Glazer’s Bill Cascio “cautiously optimistic”

The VP director for one of the country’s largest distributors discusses the state of ultra-premium wine.


Bill Cascio is VP Director of Winery Relations for Glazer, one of the country’s largest wine distributors. He’s involved in setting sales strategies for some of California’s top luxury brands, including Opus One, Dominus, Phelps, Peter Michael, Spottswoode, Harlan, Sea Smoke, Rudd, Caymus, Far Niente, Nickel & Nickel and dozens of others. In view of anecdotal information about the toll the recession is taking on the sale of ultra-premium wines, we asked Bill to tell us how things are going.

Steve Heimoff: What do you actually do?

Bill Cascio: I coordinate all the wine business functions for my company corporately for all 11 states we work in. I make sure the winery is happy with our results and we achieve our goals and allocations.

SH: The market these days is said to be terrible. How are your brands doing?

BC: Certainly, the over $50 category is very challenging. However, brands with good equity—and those are the ones I happen to be with—are gaining momentum, especially with the interest we’ve seen due to the vintage coming out, 2007. That’s at both retail, which is good, and more importantly, after a very dry period, the restaurants are starting to order again. These brands are still in their accounts but the consumer wasn’t in there buying. But now we’re seeing turns [sales] increasing.

SH: So consumers are returning?

BC: Yes, slowly. And the restaurants have gotten creative with their programs. For example, Press (St. Helena) has their half-price Wednesday nights, and the Lark Creek Restaurant Group, in July, had half-price on all their wines.

SH: When restaurants reduce wine prices, who takes the hit?

BC: I think the restaurant reduces their margins, but then again, they get people coming through the door! And they get it back on appetizers, martinis.

SH: What’s the outlook for the second half of 2010?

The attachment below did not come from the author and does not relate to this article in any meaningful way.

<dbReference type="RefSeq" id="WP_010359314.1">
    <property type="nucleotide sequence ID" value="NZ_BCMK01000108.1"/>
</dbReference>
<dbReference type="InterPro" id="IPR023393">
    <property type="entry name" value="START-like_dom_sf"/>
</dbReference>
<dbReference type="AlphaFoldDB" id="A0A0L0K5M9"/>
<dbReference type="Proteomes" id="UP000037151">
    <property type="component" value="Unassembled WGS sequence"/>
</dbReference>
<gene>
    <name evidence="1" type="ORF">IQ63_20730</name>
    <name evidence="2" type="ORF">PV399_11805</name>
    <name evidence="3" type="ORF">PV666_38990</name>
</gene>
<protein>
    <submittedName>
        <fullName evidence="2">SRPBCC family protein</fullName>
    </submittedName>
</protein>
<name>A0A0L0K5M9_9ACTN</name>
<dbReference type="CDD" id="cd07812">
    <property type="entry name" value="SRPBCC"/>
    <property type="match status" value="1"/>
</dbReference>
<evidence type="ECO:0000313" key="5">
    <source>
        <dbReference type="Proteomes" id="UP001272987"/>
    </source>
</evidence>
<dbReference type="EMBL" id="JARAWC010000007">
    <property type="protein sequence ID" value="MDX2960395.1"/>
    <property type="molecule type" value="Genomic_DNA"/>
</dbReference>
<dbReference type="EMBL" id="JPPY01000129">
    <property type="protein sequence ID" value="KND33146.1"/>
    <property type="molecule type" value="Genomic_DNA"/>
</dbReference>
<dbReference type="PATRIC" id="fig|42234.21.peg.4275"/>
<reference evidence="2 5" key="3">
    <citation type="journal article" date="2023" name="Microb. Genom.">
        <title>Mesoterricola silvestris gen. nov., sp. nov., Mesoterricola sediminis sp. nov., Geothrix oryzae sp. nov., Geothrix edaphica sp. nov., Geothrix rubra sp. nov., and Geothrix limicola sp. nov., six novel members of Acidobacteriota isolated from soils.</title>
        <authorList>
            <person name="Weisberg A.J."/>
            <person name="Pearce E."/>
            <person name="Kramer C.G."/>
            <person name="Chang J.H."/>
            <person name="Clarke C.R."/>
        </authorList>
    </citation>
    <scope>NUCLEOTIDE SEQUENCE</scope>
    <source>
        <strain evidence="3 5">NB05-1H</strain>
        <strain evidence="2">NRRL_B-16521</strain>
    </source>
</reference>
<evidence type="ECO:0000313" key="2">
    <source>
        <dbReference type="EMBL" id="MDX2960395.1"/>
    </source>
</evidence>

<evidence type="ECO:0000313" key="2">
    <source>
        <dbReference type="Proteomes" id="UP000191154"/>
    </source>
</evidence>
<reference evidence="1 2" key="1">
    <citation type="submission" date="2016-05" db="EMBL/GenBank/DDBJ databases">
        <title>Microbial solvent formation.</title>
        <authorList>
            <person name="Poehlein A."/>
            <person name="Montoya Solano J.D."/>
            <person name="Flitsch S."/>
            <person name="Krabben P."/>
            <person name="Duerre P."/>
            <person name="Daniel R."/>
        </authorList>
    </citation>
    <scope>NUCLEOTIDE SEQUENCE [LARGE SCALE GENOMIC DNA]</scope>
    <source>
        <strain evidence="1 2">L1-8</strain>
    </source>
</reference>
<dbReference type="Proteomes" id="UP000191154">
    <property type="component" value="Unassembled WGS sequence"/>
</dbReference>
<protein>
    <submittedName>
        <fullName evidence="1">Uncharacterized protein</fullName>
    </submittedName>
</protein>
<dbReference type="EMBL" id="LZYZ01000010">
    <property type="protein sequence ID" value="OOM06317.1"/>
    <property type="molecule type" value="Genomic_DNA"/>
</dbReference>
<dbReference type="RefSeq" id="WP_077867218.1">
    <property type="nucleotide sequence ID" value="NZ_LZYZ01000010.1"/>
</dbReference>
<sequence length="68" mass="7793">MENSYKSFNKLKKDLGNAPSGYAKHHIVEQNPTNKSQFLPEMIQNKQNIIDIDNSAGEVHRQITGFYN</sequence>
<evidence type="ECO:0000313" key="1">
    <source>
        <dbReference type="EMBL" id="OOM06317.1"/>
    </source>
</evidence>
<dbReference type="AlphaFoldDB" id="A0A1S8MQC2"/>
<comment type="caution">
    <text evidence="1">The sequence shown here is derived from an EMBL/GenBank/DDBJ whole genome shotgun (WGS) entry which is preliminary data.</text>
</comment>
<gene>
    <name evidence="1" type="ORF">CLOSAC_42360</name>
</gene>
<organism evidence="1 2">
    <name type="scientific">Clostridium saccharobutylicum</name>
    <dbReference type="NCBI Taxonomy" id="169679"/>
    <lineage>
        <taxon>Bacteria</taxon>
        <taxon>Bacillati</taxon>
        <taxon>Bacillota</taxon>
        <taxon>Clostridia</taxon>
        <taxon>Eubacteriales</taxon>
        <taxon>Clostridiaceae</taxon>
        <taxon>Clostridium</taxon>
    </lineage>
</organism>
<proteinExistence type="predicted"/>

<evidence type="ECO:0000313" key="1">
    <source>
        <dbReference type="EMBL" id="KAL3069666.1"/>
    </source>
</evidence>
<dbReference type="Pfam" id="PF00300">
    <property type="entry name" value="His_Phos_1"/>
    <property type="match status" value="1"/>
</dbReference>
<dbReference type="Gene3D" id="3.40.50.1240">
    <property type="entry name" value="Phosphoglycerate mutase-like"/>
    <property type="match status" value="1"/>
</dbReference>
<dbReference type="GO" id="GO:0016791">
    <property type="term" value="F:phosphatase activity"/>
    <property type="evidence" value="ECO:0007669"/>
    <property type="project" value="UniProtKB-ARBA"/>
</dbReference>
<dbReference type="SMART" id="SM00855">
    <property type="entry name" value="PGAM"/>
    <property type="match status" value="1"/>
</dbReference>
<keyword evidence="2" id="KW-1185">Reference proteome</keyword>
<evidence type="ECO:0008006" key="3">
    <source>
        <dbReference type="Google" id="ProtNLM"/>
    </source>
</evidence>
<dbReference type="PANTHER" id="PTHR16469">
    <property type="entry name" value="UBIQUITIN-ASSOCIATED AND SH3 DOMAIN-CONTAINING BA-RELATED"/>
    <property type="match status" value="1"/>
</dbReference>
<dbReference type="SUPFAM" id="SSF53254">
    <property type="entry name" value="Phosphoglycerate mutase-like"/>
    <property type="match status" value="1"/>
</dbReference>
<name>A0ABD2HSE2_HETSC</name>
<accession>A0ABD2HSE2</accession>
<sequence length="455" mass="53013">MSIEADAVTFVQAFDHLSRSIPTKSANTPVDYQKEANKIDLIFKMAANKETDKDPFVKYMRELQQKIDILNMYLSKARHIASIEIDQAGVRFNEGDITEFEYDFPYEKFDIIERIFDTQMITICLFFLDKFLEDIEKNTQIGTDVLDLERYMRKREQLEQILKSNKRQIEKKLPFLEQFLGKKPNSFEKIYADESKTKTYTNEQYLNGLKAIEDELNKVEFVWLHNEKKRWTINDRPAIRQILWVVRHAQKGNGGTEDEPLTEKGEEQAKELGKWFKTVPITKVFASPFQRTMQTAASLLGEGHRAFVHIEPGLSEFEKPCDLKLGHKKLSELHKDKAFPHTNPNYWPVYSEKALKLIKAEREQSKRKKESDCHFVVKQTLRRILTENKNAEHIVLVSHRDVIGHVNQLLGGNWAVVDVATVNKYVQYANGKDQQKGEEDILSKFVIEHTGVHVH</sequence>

BC: God, I’ll tell you. We saw some really nice lift the first quarter of this year. Things were up pretty much across the board. We all felt we were out of it, feeling pretty good. And then the second quarter just really got flat. And it’s been extremely challenging for us to forecast—the hardest I’ve ever had. But with the stock market, and some other good news, hopefully consumer confidence, which drives our category, [is up], so we’re cautiously optimistic that quarter 3 and 4 will be favorable. Will it be crazy great? Probably not, but hopefully people will be eating out more.

SH: Are your client wineries reducing their wholesale prices?

BC: I would say they made that correction in 2009, and some are just holding at the same levels in 2010. So we haven’t seen any return to net FOB pricing. We anticipate hopefully maybe 2011 we’ll see some elasticity going up.

SH: There are rumors of some big Napa Valley wineries going broke or selling. Would that surprise you?

BC: I’m blessed I have a hundred really solid clients with good brand equity, although some are more solid than others. The big driver of turnover is succession issues, more than it is the economy.

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Reader Comments:
Aug 6, 2010 11:56 am
 Posted by  jbrownwine

I noticed everyone gets to take it on the chin except him (restaurants and retailers). Nice. Let these guys hang in the wind until around Dec when they want their bonus checks-their bonus is tied to inventory not sales, so no one will see a discount on any those wines until the very last minute.

Aug 6, 2010 08:01 pm
 Posted by  sminor

Glazers is one of about four wholesalers with near monopoly power in the states it serves.

Aug 9, 2010 07:09 am
 Posted by  juicesourcer

The wine business went crazy with their pricing especially in places like Napa. Ask anyone out their in the wine business and they all say the same thing. Add ridiculous margins to these absurd prices that restaurants charge which created simply crazy wine list prices to the economic meltdown and you had the prefect storm.
Two thoughts:

1)The high end as it was will never come back.
2)When will restaurants really finally get...1/2 price Wednesday or whatever is a joke...that tells the consumer..hey come in on Wednesday and get a fair price because we are going to screw you the other 6 days. That's real innovation. I went into a kinda cool Itanian restaurant and bar in Buckhead...Atlanta yesterday for a pizza and they charge $10 glass and $40 a btl for a $8.79 wholesale Chianti...I drank iced tea.

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